When P and I got married, we moved to his family’s dairy farm near tiny Lewisburg, WV. It was a major culture shock for me. I’d been living in alone St. Louis, not far from The Hill, a working class part of the city where I felt relatively safe out walking during the day. But at night, I locked my apartment up tight. I was friendly with neighbors–never strangers. You might say I was fearful.

Our house on the farm was a hundred years old and had never had locks on the doors (though there were locks on the windows, oddly enough). Of course, I had a locksmith in within a week of our arrival. Those first few months saw P often wandering the house at night in his, um, pajamas, carrying his grandmother’s old Harrington and Richardson revolver because I kept hearing noises. He thought it was pretty funny. I didn’t at the time, but now I understand that it was a whole list of fears that kept me awake, worried and listening for every little sound, that had me anticipating home invasions every night. We were in the country and I knew what had happened at the Clutter house. But I was also in unfamiliar territory. People do funny things when they’re out of their element.

It took me a long, long time to adjust, even though only a handful of violent crimes that took place during the six years we lived there. The most spectacular attack involved an erstwhile beauty queen from Virginia, and a hiker or two had suspicious falls from mountainsides. I would say now that it was a very safe place to live. But I never dropped my paranoia completely.

One afternoon, I took Pomegranate to the mall to buy some shoes (yes! a mall! it had six or seven stores and was attached to the KMart. not a KMart–THE KMart). I won’t post her picture, but I will tell you that she was a winsome little thing, all of three years old, with a head full of blond curls and enormous blue eyes and eyelashes as long as her Daddy’s (I’m eyelash challenged). On entering the mall, an old man approached us. He wore a farmer’s work jacket and brown pants and he was carrying his hat. I greeted him and tried to move Pomegranate on, but he obviously wanted to talk to us.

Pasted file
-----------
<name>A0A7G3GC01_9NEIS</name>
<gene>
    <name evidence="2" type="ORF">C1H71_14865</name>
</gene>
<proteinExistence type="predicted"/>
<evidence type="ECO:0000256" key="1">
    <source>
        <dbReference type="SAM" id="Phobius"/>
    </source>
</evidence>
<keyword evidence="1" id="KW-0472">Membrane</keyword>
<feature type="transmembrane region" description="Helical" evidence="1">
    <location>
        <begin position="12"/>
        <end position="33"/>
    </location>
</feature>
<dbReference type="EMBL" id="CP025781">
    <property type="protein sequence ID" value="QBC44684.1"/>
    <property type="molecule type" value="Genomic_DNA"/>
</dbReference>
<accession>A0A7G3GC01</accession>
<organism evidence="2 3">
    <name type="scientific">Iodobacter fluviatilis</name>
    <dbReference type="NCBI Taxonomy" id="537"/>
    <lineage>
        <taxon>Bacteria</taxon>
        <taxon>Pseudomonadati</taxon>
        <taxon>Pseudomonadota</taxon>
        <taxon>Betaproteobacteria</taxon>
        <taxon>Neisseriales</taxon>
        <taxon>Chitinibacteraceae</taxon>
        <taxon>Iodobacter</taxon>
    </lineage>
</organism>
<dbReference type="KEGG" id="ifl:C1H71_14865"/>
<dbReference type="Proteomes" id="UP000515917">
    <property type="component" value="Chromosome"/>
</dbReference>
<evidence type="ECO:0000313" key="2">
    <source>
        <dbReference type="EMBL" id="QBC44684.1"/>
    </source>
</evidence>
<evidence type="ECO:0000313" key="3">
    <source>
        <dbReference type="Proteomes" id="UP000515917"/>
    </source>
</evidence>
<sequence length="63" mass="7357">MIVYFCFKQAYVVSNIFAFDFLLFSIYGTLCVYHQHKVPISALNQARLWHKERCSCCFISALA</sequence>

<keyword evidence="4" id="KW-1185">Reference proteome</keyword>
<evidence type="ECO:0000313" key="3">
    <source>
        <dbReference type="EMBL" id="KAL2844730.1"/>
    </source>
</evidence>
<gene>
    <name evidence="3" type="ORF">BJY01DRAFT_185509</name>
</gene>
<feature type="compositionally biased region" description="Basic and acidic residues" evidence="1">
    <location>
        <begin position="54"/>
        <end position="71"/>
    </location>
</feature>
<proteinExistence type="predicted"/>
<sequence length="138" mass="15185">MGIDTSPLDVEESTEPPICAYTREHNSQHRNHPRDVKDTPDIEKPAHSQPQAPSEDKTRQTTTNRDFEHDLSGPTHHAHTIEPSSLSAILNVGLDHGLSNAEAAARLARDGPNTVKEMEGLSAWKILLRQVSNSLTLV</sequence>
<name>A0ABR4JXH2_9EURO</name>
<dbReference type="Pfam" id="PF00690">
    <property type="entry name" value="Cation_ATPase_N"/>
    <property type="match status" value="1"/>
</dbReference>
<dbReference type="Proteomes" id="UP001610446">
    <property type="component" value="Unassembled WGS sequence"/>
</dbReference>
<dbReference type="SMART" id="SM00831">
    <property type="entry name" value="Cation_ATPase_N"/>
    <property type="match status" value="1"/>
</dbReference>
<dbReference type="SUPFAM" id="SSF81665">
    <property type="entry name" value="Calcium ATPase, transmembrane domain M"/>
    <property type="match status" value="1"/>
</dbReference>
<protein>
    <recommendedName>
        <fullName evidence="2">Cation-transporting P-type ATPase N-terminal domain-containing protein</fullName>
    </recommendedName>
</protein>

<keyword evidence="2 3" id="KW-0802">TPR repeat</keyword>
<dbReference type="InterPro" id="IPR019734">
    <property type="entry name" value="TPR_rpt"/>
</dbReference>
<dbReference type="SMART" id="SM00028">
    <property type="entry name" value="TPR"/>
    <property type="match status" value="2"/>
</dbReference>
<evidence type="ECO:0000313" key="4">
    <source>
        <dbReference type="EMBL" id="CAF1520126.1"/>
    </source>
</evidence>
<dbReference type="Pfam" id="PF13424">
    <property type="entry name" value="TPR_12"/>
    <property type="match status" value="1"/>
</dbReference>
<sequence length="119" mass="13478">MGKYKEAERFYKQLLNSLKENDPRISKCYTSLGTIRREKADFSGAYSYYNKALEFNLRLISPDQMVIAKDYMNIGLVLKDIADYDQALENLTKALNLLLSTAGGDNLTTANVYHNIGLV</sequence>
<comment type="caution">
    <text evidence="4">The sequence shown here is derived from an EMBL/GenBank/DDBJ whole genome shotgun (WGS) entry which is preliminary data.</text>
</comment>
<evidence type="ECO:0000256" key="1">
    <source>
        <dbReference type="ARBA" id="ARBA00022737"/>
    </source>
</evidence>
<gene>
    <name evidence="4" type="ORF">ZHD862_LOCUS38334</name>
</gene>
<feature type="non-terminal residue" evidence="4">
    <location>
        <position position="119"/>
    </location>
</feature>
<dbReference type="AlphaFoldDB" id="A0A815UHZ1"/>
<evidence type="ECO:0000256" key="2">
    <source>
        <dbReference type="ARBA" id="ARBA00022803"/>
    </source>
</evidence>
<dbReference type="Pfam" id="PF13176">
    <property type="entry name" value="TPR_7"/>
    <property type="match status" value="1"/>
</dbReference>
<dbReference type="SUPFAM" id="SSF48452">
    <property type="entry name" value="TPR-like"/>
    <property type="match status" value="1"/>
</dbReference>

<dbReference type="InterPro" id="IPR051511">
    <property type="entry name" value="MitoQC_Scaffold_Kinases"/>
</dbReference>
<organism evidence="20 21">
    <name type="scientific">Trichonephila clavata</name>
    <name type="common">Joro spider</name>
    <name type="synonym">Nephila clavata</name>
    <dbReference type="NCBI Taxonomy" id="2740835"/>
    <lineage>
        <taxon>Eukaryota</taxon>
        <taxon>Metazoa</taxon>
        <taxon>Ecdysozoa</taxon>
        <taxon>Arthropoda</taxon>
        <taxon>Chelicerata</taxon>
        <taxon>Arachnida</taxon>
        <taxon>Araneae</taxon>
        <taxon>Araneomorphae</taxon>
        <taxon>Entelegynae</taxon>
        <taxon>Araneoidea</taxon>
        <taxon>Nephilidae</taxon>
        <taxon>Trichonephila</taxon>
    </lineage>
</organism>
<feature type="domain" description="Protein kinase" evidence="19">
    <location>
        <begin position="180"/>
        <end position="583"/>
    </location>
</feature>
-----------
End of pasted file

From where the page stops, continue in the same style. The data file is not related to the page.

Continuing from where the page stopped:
He smiled and bent down to Pomegranate, but addressed me. “Would the little girl like a shiny dollar?” he said. He held a silver dollar not far from Pom’s face.

I was flummoxed. I didn’t know what to think. I was raised to be polite to strangers. At that moment my fear overcame my politeness. Mostly. If I said yes, or let her take the dollar, she might think it was okay to take things from strangers. That would be bad! And what kind of person approached little girls and their mothers at the mall waving money at them?

You can see what’s coming, of course. He looked puzzled and disappointed when I said–as politely as I knew how–that I was sure she would like it, but that I couldn’t let her have it. Even as I said it I felt like a bitch. I was glad not to see him again when we left the mall.

When I told P about it, he didn’t criticize me, but gently made it clear that older people in the area were often friendly like that, that the man sincerely meant to give her a treat. It was a kind of compliment. He simply thought that she was a sweet little girl.

I’ve always looked back on that episode with regret. Of course caution is never really a bad thing–but I could have been more confident, more generous.

I was reminded of that memory today when I saw this story on the Fox News website: It seems a man in Harlan County, KY (near where my daddy’s people are from) approached a woman with two girls at a grocery store.

“The ordeal began last week when [Otis “Bullman”] Hensley’s wife sent him to a local grocery store to buy ground beef. While there, Hensley encountered a woman with her two nieces, ages 11 and 13. “I offered to trade her a fattening hog for those girls,” Hensley said. “I meant it as a joke. I’ve said it a million times. Most people get a kick out of it.”

The woman didn’t laugh. Instead, the family obtained a warrant for Hensley’s arrest from the local prosecutor, claiming the comment was intended to entice the children into illegal sexual activity.

On Tuesday, the girls’ father accepted an apology from Hensley and shook hands with him in a Harlan County courtroom. The man declined to discuss the case with reporters afterward.”

Now I don’t think that even I’m paranoid enough to think someone would actually try to make some kind of creepy deal at a grocery store using the offer of livestock as bait. But I understand what was going through that woman’s mind because it might have occurred to me, too, once upon a time. Still, it made me sad. I hate that we live in a world where so many of our initial thoughts on meeting people are suspicious.

And I find it more than a little ironic that I make my living telling stories that are full of characters who are rarely on their best behavior.

One thought on “Strangers”

  1. Hey lovely Laura,

    This is a great set of scenes! I know what you mean about being nervous about sounds, strangers, etc. I can see P and Pom in both scenes! And I have seen the Clutter house years ago (an old boyfriend thought this would be a good Valentine’s treat — driving to Kansas and ignoring the no trespassing signs on the land, ah, young love — he was 44, but still). I too wish we lived in a world where I’m not constantly thinking thoughts like, Yeah, but Ted Bundy had a girlfriend who had no idea what he was doing and so on.

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